The Birthdays of Nâzım Hikmet

Saturday, January 16, 2021

These are busy times up at the Borderlands Lodge. The spring semester began this week, so starting up with classes again has been taking up a lot of my time. As hectic as the first week of the semester can be, it's really nice to see the students again. 

Yesterday marked the birthday of Turkish poet Nâzım Hikmet. Well, at least the 15th of January is the widely-accepted date for his birthday. At the same time, however, there is some disagreement regarding when exactly Turkey's best-known poet was born.  

According to Memet Fuat, the son of Nâzım's third wife Piraye and Nâzım's stepson, Nâzım was not born on January 15, 1902, but rather in late 1901. In his book Nâzım Hikmet: Yaşamı, Ruhsal Yapısı, Davaları, Tartışmaları, Dünya Görüşü, Şiirinin Gelişmeleri, Memet Fuat writes that Nâzım was born on November 20, 1901, but that "in order for him to not appear one year older for the sake of 40 days" (i.e., from Nov. 20 until the end of the calendar year), his parents chose to make his birthday January 15. Meanwhile, in one of the letters Nâzım's fourth wife Münevver wrote to him in the late 1950s, she notes that she had always thought his birthday was January 2. Nâzım, for his part, alternated between writing his year of birth as "1901" and "1902" in documentation that he completed at Moscow's Communist University of the East in the early 1920s. 

Why wouldn't Nâzım know his own birthday? Perhaps he knew his birthday under the Rumi calendar that was in use in the Ottoman Empire when he was born. After Turkey and the USSR adopted the Julian calendar in the early 1920s, maybe he never bothered to figure out exactly what his date of birth was. 

In the letter to Nâzım that I refer to above, Münevver realizes that, with the change of calendars, January 3 on the Rumi calendar was actually January 15 in the Julian calendar. But the fact that she is thinking this through in a letter written to Nâzım in the late 1950s is telling. Indeed, in another letter she sent to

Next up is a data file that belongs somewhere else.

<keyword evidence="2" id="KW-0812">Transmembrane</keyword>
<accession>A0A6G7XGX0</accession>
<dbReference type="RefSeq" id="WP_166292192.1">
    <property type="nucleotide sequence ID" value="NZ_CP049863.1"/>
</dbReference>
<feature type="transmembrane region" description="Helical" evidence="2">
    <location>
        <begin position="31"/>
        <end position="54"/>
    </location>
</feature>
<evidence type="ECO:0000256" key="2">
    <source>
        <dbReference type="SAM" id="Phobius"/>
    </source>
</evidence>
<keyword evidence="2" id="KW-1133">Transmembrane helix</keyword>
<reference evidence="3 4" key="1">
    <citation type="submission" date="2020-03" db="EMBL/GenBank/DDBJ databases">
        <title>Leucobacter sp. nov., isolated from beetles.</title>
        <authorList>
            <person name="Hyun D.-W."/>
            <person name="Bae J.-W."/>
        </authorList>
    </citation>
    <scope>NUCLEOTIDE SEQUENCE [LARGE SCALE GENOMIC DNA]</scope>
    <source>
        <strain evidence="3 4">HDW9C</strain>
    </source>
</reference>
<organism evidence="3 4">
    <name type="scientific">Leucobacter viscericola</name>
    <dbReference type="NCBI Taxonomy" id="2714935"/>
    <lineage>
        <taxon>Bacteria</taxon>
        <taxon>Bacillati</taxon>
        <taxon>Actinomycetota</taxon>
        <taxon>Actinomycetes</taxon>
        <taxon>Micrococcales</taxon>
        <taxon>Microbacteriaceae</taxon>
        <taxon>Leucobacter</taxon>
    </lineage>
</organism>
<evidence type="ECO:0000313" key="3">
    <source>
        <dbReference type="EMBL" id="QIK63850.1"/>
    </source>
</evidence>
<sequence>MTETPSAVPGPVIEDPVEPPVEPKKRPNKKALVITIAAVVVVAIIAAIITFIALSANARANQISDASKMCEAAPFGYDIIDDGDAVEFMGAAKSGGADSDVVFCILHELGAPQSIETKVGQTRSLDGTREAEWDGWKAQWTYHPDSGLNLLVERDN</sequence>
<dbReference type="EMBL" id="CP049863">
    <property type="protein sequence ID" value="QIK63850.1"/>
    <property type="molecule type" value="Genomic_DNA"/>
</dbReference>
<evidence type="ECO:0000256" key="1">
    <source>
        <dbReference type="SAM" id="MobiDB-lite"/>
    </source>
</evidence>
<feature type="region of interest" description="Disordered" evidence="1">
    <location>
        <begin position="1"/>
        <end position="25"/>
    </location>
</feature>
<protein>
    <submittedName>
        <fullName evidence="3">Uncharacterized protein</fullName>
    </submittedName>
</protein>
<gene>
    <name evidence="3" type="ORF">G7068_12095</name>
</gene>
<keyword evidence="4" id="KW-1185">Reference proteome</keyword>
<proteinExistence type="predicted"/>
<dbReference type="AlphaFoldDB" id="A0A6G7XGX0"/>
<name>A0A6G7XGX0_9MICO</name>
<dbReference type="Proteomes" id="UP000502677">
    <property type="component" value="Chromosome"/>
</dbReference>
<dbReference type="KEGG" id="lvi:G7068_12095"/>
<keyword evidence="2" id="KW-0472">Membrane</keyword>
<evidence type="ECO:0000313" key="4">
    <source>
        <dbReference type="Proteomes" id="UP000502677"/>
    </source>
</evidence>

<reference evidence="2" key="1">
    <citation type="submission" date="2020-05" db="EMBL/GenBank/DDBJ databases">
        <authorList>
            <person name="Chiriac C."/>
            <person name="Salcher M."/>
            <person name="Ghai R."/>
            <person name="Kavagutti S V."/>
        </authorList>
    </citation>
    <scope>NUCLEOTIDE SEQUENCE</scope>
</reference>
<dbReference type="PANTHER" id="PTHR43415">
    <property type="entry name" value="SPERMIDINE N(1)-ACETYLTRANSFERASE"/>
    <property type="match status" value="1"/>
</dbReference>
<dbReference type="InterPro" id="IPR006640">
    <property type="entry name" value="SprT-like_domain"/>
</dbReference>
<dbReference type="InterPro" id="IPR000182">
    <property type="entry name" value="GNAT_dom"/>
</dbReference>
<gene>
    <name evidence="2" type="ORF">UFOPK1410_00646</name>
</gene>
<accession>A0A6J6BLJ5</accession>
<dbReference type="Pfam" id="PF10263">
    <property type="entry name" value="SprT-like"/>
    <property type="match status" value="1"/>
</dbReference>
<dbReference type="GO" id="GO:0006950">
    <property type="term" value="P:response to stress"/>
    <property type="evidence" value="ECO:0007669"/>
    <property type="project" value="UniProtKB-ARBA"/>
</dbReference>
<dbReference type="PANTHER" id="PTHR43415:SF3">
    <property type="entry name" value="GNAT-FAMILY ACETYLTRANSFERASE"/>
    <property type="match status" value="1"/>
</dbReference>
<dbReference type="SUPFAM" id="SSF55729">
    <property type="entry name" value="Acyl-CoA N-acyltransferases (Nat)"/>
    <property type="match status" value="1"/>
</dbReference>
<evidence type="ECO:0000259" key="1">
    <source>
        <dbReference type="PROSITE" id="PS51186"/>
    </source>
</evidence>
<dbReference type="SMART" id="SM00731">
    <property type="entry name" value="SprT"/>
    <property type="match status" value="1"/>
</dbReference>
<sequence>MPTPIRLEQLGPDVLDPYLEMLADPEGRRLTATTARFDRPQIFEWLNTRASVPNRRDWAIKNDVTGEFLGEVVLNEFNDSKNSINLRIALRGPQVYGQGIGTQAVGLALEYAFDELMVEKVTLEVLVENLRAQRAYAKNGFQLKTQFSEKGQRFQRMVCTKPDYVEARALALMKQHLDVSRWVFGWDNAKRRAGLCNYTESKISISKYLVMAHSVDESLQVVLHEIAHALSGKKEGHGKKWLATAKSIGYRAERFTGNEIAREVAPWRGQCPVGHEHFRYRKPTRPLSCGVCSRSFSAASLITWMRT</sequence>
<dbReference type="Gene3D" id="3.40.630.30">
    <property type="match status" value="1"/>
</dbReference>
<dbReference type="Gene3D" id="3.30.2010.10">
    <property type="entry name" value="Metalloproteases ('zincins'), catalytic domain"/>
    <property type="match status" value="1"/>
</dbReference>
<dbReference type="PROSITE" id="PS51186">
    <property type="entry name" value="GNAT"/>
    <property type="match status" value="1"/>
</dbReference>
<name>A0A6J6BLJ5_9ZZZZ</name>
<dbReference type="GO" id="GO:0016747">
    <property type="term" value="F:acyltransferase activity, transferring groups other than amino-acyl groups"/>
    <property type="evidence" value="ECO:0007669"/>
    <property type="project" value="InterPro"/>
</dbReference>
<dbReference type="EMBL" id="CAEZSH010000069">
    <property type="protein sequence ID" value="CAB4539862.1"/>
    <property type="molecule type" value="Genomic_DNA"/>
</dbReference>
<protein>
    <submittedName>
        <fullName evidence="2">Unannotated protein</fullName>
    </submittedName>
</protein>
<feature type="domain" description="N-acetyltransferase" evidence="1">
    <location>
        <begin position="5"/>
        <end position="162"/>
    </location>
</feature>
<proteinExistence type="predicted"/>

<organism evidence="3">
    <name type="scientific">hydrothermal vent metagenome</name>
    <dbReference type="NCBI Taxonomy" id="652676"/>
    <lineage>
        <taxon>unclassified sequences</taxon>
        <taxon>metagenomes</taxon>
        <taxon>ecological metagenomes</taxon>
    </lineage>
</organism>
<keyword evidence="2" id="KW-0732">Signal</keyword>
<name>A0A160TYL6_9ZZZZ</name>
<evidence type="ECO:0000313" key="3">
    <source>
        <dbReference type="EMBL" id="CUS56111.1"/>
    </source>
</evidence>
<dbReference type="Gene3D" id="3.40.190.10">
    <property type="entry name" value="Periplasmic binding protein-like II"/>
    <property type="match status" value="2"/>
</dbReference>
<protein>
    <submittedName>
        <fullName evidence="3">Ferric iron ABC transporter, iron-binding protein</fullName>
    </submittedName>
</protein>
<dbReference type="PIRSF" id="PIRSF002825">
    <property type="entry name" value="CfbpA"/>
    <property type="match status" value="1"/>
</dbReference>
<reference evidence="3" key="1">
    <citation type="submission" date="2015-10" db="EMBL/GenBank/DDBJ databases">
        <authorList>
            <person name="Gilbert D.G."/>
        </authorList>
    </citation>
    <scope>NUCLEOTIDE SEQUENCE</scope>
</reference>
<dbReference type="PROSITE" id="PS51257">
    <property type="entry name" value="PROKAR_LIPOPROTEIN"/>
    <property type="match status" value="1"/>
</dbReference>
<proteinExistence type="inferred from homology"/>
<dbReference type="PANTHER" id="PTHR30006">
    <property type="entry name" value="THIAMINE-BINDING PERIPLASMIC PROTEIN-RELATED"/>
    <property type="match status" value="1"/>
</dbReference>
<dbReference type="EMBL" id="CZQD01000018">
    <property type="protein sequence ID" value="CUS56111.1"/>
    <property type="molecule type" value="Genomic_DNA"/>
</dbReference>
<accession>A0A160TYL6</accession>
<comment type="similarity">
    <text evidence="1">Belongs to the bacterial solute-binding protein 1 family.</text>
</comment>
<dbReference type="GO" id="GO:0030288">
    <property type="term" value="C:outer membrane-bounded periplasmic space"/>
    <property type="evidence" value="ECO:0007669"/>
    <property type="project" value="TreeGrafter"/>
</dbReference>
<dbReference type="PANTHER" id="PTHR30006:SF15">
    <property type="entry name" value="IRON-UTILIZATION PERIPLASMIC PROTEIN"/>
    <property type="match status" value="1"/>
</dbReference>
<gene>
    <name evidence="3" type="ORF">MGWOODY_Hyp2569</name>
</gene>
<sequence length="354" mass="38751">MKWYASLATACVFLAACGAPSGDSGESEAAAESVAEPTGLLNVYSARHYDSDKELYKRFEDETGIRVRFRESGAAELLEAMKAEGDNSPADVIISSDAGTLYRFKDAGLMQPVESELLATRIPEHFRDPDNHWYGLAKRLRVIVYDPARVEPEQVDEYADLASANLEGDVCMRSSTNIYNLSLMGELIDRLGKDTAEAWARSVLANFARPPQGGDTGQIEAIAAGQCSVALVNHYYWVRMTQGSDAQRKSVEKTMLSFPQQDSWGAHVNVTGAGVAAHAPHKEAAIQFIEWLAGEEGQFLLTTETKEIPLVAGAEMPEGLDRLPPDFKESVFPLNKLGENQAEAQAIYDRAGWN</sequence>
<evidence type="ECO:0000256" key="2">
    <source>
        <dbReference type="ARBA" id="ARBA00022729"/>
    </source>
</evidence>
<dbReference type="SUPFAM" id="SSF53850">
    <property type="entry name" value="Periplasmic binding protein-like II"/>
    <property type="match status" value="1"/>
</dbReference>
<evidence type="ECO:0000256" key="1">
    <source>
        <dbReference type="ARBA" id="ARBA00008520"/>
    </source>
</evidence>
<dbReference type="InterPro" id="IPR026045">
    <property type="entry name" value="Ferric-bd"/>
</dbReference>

Nâzım at around this same time, Münevver mentions that--according to her calculations--Nâzım's birthday on the new calendar was actually January 14.

Münevver also notes in this letter, written in March of 1959, that birthdays themselves had not been particularly important to early 20th century Ottoman families like Nâzım's. She writes that "in the old days there was no such thing as birthdays here. I've noticed that old women have no idea when their children were born. My father wrote down my birthday. I still have the paper."

Whether Nâzım was born in late 1901 or early 1902 does not strike me as a particularly important detail in and of itself. Nevertheless, it is symptomatic of a larger issue relating to what we know about Nâzım Hikmet's life: over 100 books have been written about him--he's the most-discussed figure in Turkish history after Atatürk--yet even some rather basic details about his life are still murky. 

One reason for this, in my view, is because the vast majority of books about Nâzım simply repeat one another's anecdotes. Stories get passed down from one biography to another, without anyone raising questions about their plausibility or checking them against documentary evidence. And, to an extent that is truly surprising given the vast number of pages that have been devoted to discussing his life, the narratives surrounding Nâzım Hikmet are still largely shaped by Nâzım's own writings and the memoirs and recollections of his friends and loved ones. Indeed, many of the stories filling these memoirs and recollections originated with Nâzım himself. Almost sixty years after his death in Moscow in 1963, Nâzım continues to play a large role in shaping the narratives surrounding his life. 

This is one reason why, when I started researching my book on 
Nâzım in 2016, I was surprised to notice that none of his biographers had looked at the enormous amount of materials pertaining to Nâzım's life in the archives in Moscow. While archival materials are by no means a "silver bullet," they do have the advantage of having been written in the moment, in contrast to the rather rehearsed-sounding stories about Nâzım that get recounted again and again in the biographical literature. 

Indeed, it is precisely because archival sources can be contradictory--such as the paperwork in Moscow in which Nâzım records his year of birth alternately as 1901 and 1902--that makes them seem genuine, if not always accurate. Compared to the well-polished stories that Nâzım's biographers tend to uncritically repeat, the contradictions that I saw in the archives actually felt quite refreshing. 

No particular source is perfect, but when juxtaposing the archival materials available re Nâzım in Moscow, Istanbul, Amsterdam, and Washington, D.C. with the published sources that have typically been used in Nâzım-related biographies, I think it's possible to find a pretty interesting harmony.  

If you're interested in checking out what that harmony might look like, check out the two articles I've written about my research on Nâzım based upon these archival and other materials: here and here

Hopefully there will be a book for you to look at sometime soon as well. I spent most of winter break working on my book proposals, so I hope to be able to find a good publisher before too much more time passes.  

Also see: 

Are you a Turk across empires? Order a copy today, then get another one for your library.

More commentary, photos, and links can be found in the Borderlands Lounge.  

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